Version control is one of those vital tools for developers that everyone has to use but very few people actually enjoy or understand.
So, itâ€™s with no surprise that I noted a few months ago that the version control software on which Iâ€™ve relied for several years for my personal projects, Component Softwareâ€™s CS-RCS, has not been built on in years, and cannot now be downloaded from its source site. [Hence no link from this blog]
Iâ€™ve used git before a few times in professional projects while I was working at Amazon, but relatively reluctantly â€“ it has incredibly baroque and meaningless command-line options, and gives the impression that it was written by people who expected their users to be just as proficient with the ins and outs of version control as they are.
While I think itâ€™s a great idea for developers to build software they would use themselves, I think itâ€™s important to make sure that the software you build is also accessible by people who arenâ€™t the same level of expertise as yourself. After all, if your users were as capable as the developer, they would already have built the solution for themselves, so your greater user-base comes from accommodating novices to experts with simple points of entry and levels of improved mastery.
git, along with many other open source, community-supported tools, doesnâ€™t really accommodate the novice.
As such, it means that most people who use it rely on â€ścookbooksâ€ť of sets of instructions. â€śIf you want to do X, type commands Y and Zâ€ť â€“ without an emphasis on understanding why youâ€™re doing this.
This leads inexorably to a feeling that youâ€™re setting yourself up for a later fall, when you decide you want to do an advanced task, but discover that a decision youâ€™ve made early on has prevented you from doing the advanced task in the way you want.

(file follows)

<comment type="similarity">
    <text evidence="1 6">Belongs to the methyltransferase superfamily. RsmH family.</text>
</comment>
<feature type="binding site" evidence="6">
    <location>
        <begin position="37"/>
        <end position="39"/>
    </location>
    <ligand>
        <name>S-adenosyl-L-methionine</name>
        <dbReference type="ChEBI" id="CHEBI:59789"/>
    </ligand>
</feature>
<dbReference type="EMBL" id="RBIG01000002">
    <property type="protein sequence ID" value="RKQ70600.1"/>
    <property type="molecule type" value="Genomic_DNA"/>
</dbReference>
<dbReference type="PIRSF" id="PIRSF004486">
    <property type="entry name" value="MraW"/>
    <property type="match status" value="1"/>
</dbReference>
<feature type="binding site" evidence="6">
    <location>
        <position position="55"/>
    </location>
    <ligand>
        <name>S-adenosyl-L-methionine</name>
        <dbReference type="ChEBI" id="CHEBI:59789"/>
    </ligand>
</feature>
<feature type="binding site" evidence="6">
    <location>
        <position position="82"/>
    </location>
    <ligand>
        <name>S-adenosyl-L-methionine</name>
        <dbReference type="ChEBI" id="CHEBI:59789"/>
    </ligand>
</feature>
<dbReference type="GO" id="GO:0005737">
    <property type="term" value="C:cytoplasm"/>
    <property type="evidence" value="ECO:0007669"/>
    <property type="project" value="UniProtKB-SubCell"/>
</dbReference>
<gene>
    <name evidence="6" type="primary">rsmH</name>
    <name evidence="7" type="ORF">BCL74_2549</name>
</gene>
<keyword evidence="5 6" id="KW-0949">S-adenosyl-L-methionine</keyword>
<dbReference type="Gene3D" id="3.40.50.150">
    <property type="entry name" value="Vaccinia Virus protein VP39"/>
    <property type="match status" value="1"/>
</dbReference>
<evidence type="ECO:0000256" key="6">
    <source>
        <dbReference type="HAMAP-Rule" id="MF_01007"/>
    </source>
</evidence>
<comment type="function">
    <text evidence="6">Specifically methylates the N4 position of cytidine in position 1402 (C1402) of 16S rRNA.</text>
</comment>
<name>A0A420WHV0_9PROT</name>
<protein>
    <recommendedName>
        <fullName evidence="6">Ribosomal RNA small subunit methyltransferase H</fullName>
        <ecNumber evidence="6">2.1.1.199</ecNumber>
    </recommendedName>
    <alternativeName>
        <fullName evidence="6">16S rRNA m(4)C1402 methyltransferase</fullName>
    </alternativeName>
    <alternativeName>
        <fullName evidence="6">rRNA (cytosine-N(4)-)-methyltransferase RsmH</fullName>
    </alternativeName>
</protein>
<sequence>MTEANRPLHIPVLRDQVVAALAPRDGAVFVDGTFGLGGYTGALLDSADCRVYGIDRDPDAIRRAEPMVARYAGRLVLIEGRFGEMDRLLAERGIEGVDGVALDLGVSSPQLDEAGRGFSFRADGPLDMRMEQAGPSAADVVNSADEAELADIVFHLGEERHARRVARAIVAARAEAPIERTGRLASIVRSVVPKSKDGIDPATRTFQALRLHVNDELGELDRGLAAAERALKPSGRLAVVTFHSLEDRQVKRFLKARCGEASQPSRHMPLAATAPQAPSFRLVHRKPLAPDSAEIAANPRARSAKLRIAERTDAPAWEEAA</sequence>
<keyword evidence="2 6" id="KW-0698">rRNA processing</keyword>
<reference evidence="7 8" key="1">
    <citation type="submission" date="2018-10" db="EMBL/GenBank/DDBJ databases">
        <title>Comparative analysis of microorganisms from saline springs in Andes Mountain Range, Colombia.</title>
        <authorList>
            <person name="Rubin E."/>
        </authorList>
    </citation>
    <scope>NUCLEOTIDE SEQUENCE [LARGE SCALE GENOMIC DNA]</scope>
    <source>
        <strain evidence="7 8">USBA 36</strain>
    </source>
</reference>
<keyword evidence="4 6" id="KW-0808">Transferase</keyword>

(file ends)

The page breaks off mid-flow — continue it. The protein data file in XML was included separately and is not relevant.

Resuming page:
Thatâ€™s why Iâ€™ve been reluctant to switch to git.
But itâ€™s clear that git is the way forward in the tools Iâ€™m most familiar with â€“ Visual Studio and its surrounding set of developer applications.
Itâ€™s one of those decisions Iâ€™ve made some time ago, but not enacted until now, because I had no idea how to start â€“ properly. Every git repository Iâ€™ve worked with so far has either been set up by someone else, or set up by me, based on a cookbook, for a new project, and in a git environment thatâ€™s managed by someone else. I donâ€™t even know if those terms, repository and environment, are the right terms for the things I mean.
There are a number of advanced things I want to do from the very first â€“ particularly, I want to bring my code from the old version control system, along with its history where possible, into the new system.
And I have a feeling that this requires I understand the decisions I make when setting this up.
So, it was with much excitement that I saw a link to this arrive in my email:
Next thing is Iâ€™m going to watch this, and see how Iâ€™m supposed to work with git. Iâ€™ll let you know how it goes.